Breaking the Bread of Life
If you have children... or grandchildren... nieces or nephews (maybe even kids who live next door... or kids who just run around in the neighborhood!), then you’ve heard the question: “Do you have anything to eat?”
Of course, it doesn’t necessarily have to be kids...
Food is a central part of everything we do... not only here at church... but in life in general. Life tends to revolve around food. We gather with family and friends around tables, covered with food, during holidays and other special times (like birthdays and graduations).
We have lunch dates with co-workers and business partners, colleagues... We make dinner reservations at fancy restaurants to celebrate anniversaries. We communicate love and acceptance and relationships around food! It’s a universally accepted custom, I suppose...
Food is comforting... it’s calming... It helps us to relax and just be ourselves (most of the time).
Have you ever eaten because you were stressed or worried? Have you ever snacked yourself into a coma because you were having a good time... maybe at a ball game, or while watching a movie... or maybe just because there was a half-gallon of ice cream in the freezer? I know I have! I can’t tell you how many times I’ve found myself eating when I wasn’t even hungry!
Food is comforting... and I think that’s why so many of the stories about Jesus, and particularly stories about Jesus’ resurrection, revolve around food, or involve food in some way.
In the town of Emmaus, after the resurrection, Luke’s Gospel tells us that Jesus “broke bread” with two disciples - he had dinner with two of his disciples - men he’d traveled with along the Road to Emmaus.
On the shores of the Sea of Galilee, John’s Gospel tells us that, post resurrection, Jesus told Simon Peter & and the other disciples to throw their nets over the other side of their boat... and when they did as Jesus said, their net was filled to overflow! When Peter realized what was going on, he jumped off the boat and into the water... and swam to shore, where he found Jesus waiting... sitting by a fire, a few fish already on the grill, saying, “Come and eat... have some breakfast!” (John 21: 12)
In the Gospel of Luke, chapter 19... Jesus told Zacchaeus (as in Zacchaeus was a wee little man) to come down from the sycamore tree... because (as Jesus put it), “I must stay at your house today!” Jesus was basically inviting himself to dinner! And people began to grumble... saying, “Look, Jesus has gone to be the guest of a sinner!”
In fact, one of the main complaints levied at Jesus by the Pharisees and the Teachers of the Law, was that he “welcomed sinners and ate with them” (See Luke 15:2). They knew that “eating” with someone implies a relationship!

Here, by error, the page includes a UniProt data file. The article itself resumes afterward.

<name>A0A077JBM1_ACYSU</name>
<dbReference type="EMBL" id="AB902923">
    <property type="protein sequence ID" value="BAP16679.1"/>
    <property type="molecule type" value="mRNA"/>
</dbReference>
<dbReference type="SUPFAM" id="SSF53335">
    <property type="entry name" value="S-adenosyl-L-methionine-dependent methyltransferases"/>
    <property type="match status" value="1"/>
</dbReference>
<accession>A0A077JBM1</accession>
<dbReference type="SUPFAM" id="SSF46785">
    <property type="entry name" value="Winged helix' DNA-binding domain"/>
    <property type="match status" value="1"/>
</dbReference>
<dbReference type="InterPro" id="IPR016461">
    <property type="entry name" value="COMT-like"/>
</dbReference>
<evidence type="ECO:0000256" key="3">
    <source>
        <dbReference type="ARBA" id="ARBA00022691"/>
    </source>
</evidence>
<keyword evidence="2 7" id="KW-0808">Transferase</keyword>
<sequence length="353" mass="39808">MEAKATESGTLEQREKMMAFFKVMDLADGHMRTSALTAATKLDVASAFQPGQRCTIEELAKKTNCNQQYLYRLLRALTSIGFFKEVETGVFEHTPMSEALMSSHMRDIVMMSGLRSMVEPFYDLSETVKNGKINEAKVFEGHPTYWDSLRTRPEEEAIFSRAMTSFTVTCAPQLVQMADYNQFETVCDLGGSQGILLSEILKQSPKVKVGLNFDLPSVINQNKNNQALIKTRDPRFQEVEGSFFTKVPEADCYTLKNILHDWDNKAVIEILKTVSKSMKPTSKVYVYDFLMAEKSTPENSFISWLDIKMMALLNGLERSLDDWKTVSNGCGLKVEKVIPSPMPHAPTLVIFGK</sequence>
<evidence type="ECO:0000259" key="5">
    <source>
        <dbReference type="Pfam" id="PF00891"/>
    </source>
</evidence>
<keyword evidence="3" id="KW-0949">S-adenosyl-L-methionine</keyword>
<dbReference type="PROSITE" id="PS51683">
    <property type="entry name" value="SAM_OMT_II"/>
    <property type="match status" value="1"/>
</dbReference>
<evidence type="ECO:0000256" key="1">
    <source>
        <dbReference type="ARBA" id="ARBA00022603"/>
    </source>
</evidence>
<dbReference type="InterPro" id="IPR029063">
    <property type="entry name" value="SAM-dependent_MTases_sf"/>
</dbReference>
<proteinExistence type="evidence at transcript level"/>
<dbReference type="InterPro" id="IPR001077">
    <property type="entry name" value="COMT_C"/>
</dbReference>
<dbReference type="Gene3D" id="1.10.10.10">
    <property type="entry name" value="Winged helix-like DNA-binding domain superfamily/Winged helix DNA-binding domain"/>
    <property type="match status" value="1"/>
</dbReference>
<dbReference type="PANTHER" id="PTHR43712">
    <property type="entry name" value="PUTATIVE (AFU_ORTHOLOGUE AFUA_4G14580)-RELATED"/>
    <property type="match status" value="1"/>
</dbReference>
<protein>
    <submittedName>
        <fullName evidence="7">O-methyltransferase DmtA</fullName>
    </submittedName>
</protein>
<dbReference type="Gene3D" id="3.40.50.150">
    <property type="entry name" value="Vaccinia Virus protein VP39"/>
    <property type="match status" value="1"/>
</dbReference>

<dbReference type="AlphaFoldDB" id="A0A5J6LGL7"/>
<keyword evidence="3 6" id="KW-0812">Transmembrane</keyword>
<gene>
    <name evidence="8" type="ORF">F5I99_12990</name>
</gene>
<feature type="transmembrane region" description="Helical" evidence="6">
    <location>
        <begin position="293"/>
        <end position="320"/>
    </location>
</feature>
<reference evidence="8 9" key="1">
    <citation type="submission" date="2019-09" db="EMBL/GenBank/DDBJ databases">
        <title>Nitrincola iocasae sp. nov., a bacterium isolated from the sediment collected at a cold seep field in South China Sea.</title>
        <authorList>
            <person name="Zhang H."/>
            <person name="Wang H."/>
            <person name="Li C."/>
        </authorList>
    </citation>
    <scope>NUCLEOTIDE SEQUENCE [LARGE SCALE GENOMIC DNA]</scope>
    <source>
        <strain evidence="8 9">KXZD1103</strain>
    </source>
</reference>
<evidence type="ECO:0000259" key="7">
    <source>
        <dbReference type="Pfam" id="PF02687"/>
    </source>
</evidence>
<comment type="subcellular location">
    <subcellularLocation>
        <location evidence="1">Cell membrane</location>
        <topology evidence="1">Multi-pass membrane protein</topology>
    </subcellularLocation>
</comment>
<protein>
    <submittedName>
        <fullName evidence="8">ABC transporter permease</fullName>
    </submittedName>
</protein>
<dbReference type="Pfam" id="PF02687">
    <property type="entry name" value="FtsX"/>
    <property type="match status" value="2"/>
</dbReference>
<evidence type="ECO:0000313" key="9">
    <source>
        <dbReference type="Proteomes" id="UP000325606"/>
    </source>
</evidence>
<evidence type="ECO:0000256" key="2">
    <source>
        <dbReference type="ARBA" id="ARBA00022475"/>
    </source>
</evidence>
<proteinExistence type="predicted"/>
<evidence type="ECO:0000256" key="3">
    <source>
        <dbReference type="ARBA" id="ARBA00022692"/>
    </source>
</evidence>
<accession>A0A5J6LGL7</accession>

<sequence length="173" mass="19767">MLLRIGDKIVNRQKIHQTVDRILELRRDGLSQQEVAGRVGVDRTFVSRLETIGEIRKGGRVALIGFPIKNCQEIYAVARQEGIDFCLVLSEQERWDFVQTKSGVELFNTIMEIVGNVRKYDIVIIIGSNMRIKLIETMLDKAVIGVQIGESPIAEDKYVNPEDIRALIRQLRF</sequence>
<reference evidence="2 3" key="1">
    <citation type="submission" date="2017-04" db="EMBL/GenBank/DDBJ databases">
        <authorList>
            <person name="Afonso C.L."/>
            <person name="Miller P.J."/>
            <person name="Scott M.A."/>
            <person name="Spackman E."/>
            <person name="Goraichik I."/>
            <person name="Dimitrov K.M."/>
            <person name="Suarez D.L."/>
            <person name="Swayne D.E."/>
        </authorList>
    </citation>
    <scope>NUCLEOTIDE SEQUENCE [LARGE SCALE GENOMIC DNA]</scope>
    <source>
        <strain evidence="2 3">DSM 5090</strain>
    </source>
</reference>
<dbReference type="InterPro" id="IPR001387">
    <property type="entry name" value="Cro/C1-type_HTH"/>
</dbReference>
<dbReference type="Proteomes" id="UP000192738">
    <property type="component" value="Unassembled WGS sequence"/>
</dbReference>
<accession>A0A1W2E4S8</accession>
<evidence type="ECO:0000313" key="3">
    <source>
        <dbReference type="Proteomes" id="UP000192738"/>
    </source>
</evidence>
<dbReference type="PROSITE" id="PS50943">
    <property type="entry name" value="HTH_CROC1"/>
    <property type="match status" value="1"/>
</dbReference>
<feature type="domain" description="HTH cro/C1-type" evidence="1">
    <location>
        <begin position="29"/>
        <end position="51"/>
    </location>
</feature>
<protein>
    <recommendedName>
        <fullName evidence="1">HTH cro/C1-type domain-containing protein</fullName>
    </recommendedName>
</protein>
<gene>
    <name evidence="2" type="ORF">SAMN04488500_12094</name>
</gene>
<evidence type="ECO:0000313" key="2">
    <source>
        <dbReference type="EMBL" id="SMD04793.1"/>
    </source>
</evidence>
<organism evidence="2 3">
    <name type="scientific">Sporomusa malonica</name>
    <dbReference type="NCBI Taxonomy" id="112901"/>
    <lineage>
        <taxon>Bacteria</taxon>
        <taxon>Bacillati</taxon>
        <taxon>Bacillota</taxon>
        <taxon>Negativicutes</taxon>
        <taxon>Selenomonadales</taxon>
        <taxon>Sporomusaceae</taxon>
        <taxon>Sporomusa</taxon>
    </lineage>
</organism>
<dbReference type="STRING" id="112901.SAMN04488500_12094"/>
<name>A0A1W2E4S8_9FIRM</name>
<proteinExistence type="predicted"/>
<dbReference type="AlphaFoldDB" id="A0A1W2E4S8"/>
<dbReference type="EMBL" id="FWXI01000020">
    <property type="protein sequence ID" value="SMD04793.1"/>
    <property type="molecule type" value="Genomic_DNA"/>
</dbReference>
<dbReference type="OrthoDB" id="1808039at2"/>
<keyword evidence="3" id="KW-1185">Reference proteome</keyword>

And the Good News is... Jesus is still in the business of inviting sinners to come, eat... break bread... get comfortable... to build a relationship... even today.
Of course, maybe the most famous “food story” of all centered around a young boy’s lunch. Jesus was there with thousands of people... hungry people... after a long day of teaching and preaching, and he turned to Philip and said, “What is there to eat? What do we have to feed all these people?”
It’s the same question... told and retold, time and again.
Everyone ate and was satisfied. Everyone’s eyes were opened and they could see it was Jesus, the Christ, the Son of God... in their presence!
Everyone seemed to “get it” - they seemed to understand who Jesus really was... when they broke bread together.
And not just physical, tangible, literal bread... that’s just part of the story!
When we gather, week in and week out, in this place... we gather around Christ’s table... and we break the “bread of life” - God’s Word. We feast on it... we live by it... our souls are nourished. As Jesus so adequately put it... “man shall not live on bread alone, but on every word that comes from the mouth of God.”
In our Lesson for today... Jesus appeared... the Resurrected Jesus... the same Jesus that the disciples had watched die with their own eyes (IF from a distance).
But Jesus’ appearance frightened the disciples... they though they were seeing ghost! So Jesus reached out his hands, pointing out his wounds... encouraging all the disciples (not just Thomas) to “touch and see” - after all, the fact of the matter is, ghosts don’t have flesh and bones!
And then Jesus asked that question: “Do you have anything here to eat?” And as they ate together, and as they talked and shared, the disciples’ minds were opened... and they understood.
We can relate to a God like this: a Risen Lord who comforts us... who engages us... who builds a relationship with us... right where we are... helping us to understand who He is, and Whose we are.
As Jesus feeds us... by his Word... we’re filled to overflowing... our eyes are opened, and we grow in our faith and understanding. That understanding then naturally compels us to go and share with others... to “eat with sinners” - and to tell the old, old story... of Jesus and his love.
We’ve gathered here today... to hear Words of Life... to break the Bread of Life... and to literally share a meal around the tables of fellowship.
We’re with friends... family... our family of faith. And Jesus is here, too. He’s revealing himself to us... and sending us out to tell others the news, to tell others the story, to offer the Name of Jesus to everyone we meet.
So when we’re asked, “Do you have anything here to eat?” We can say, “Yes... come... gather around the table with us... taste and see that the Lord is good.”
Christ is Risen! Christ is Risen indeed!